The Colorful and Crazy World of Creative Effects Film

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A new trend has been quietly building in the film world, a trend that is polarizing, exciting, and fresh. But mainly, it’s a trend that is drawing more people to film photography, and that’s always a good thing. What we’re dubbing “creative effects film” is a unique sub-genre of film that has maybe been pre-exposed to light for color light-leak effects, or maybe it’s been pre-exposed to include small drawings on every frame, or maybe it’s just false color film of some kind, which provides a surreal aesthetic. It’s a hard category to pin down by nature, due to its unabashed disregard for the tenets of straight photography. I guess you could call it the punk rock of the film world, or maybe it’s free jazz in all of its abstract glory. Whichever analogy you choose, let’s take a closer look at some of these creative effects films.

Lomography

I’ll start with Lomography, since it’s a somewhat unique case with this class of film, but also because it’s one of the elder statesmen and inspirations of this whole sub-genre. Lomography helped to pioneer this lo-fi, creative, colorful, grainy, and punchy look that has become so—dare I say—trendy for quite some time. Distinct among other creative effects films, Lomo’s films here are not pre-exposed, instead relying on other tactics to achieve their effects. Much like this maker’s cameras themselves, Lomography’s creative effects films have an acquired taste of false colors and surreal effects.

LomoChrome Purple XR 100-400, as its name would suggest, gives an overall purplish hue to photos along with some other false colors reminiscent of how color infrared film looks (e.g. pink foliage and deep teal skies). Lomography writes “Blue becomes green, green becomes purple, yellow becomes pink. Red tones stay red, which keeps skin colors natural in a sea of trippy tones,” and it’s also worth mentioning the variable film speed of 100-400, which can be used to affect color response, where overexposure lends a richer and warmer tone. LomoChrome Purple XR 100-400 also has the distinction of being available in the 120 format, as well as in a 35mm disposable camera format, which features a built-in flash with integrated colored gels for even more crazy colors.

Lomography LomoChrome Purple XR 100-400 Color Negative Film
Lomography LomoChrome Purple XR 100-400 Color Negative Film

Lomo’s other creative effects film is Redscale XR 50-200 (called Lobster Redscale for the small 110 format) which is a pre-loaded color negative film for producing a redscale effect. Redscale is a technique where you are essentially shooting through the base of the film, and exposing the color layers in reverse order, which imparts an overwhelmingly warm, red tone. This effect is possible with any color film, but Lomo’s option is the simplest, since you won’t need to re-spool your film.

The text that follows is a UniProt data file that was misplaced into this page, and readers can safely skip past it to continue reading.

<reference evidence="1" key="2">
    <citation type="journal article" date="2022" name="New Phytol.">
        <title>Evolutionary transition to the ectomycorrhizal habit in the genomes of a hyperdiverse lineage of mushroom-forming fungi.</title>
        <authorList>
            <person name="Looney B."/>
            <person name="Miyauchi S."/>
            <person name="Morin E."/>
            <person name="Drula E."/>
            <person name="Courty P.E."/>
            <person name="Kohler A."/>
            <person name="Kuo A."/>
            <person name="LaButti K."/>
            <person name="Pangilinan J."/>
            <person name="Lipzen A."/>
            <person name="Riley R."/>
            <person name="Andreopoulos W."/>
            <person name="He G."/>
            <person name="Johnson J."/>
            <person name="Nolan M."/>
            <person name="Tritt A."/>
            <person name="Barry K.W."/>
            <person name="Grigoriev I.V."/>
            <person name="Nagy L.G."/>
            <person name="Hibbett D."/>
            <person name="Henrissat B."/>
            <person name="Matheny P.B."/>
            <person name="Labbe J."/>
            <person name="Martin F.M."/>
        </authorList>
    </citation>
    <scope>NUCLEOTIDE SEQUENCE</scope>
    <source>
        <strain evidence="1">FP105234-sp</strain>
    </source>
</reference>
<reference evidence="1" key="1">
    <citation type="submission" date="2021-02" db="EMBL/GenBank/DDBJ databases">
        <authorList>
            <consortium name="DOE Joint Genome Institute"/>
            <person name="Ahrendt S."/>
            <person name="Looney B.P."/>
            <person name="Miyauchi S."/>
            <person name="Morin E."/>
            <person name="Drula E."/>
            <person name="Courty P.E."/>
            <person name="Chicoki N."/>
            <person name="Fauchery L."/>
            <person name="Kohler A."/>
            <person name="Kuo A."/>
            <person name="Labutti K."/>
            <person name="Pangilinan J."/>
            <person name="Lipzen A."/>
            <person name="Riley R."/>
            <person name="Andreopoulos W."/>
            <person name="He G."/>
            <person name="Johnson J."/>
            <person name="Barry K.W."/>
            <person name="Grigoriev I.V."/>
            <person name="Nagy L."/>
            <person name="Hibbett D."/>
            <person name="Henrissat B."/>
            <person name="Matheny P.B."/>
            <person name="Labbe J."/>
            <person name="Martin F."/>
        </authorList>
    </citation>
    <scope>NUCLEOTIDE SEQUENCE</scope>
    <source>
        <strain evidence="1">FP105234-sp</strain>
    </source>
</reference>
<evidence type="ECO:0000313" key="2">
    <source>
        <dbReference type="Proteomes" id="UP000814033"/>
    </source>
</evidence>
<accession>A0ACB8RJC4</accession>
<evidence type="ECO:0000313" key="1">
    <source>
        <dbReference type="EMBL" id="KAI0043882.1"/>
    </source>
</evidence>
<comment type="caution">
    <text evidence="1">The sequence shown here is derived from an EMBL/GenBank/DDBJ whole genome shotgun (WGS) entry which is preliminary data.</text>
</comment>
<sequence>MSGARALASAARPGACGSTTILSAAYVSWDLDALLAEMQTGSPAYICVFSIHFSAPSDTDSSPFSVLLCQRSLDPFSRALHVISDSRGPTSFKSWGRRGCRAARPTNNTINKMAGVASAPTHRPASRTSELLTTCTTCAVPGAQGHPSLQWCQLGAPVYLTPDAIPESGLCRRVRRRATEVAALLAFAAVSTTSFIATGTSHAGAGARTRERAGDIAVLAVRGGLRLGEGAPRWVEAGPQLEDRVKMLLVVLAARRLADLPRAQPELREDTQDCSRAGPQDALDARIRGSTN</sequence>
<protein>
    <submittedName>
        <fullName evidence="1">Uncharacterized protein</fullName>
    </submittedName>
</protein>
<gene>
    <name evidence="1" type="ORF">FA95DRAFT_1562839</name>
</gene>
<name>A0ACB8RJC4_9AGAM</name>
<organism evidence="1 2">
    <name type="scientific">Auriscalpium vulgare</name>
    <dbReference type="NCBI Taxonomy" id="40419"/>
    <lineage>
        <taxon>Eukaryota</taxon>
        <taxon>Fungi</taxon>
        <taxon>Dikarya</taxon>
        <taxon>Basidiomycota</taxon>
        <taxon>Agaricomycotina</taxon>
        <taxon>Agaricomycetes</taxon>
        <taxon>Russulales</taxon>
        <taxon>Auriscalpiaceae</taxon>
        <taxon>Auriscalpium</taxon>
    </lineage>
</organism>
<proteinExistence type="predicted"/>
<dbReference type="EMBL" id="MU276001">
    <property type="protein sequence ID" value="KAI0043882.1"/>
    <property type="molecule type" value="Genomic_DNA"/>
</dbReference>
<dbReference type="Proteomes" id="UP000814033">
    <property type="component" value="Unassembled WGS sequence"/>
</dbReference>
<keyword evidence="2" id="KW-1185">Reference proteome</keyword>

Lomography 35mm Redscale XR 50-200 Color Negative Film
Lomography 35mm Redscale XR 50-200 Color Negative Film

Unique Films

For the rest of the article, we’ll be focusing on films that have been “effected” in some way, usually by hand, prior to being re-rolled into a cassette and delivered to you. Including different ways of pre-exposing the film, and resulting in washes of color or detailed designs on the film, these effects all share the quality of being entirely unique. This adds an element of uncertainty and surprise to your shots, because you have no way of knowing exactly how the effect is going to appear in the final image. These films promote fun and experimentation with film photography; they force you to lighten up a bit for the images to be seen as a success. They reward an open mind and a willingness to try new things.

Revolog is one of the most prolific makers of film of this new ilk, with 12 different films available.

  • 460nm and 600nm both have even, monochromatic color effects that offer overall false color tints, either blue/violet or yellow/green for 460nm and red or blue-green for 600nm.
  • Kolor, described as “everyone’s favorite film,” adds a smooth rainbow of colors over the entire frame in flowing gradients encompassing red, blue, orange, green, pink, turquoise, and more.
  • Kosmos adds a blue stardust-like effect to images, described as nebulas or little galaxies, that become highly visible in darker areas of an image.
  • Lazer, as you’d expect, has green and blue laser-like lines that stretch across the entire roll horizontally. The lines expand above and below the sprocket holes and will connect from frame to frame, making it perfect for some unique panoramic or multi-frame effects.
  • Plexus has one of the more distinct effects of the line, with its bluish “neural net” structure, underwater look, and overall sci-fi feeling for a particularly alien look.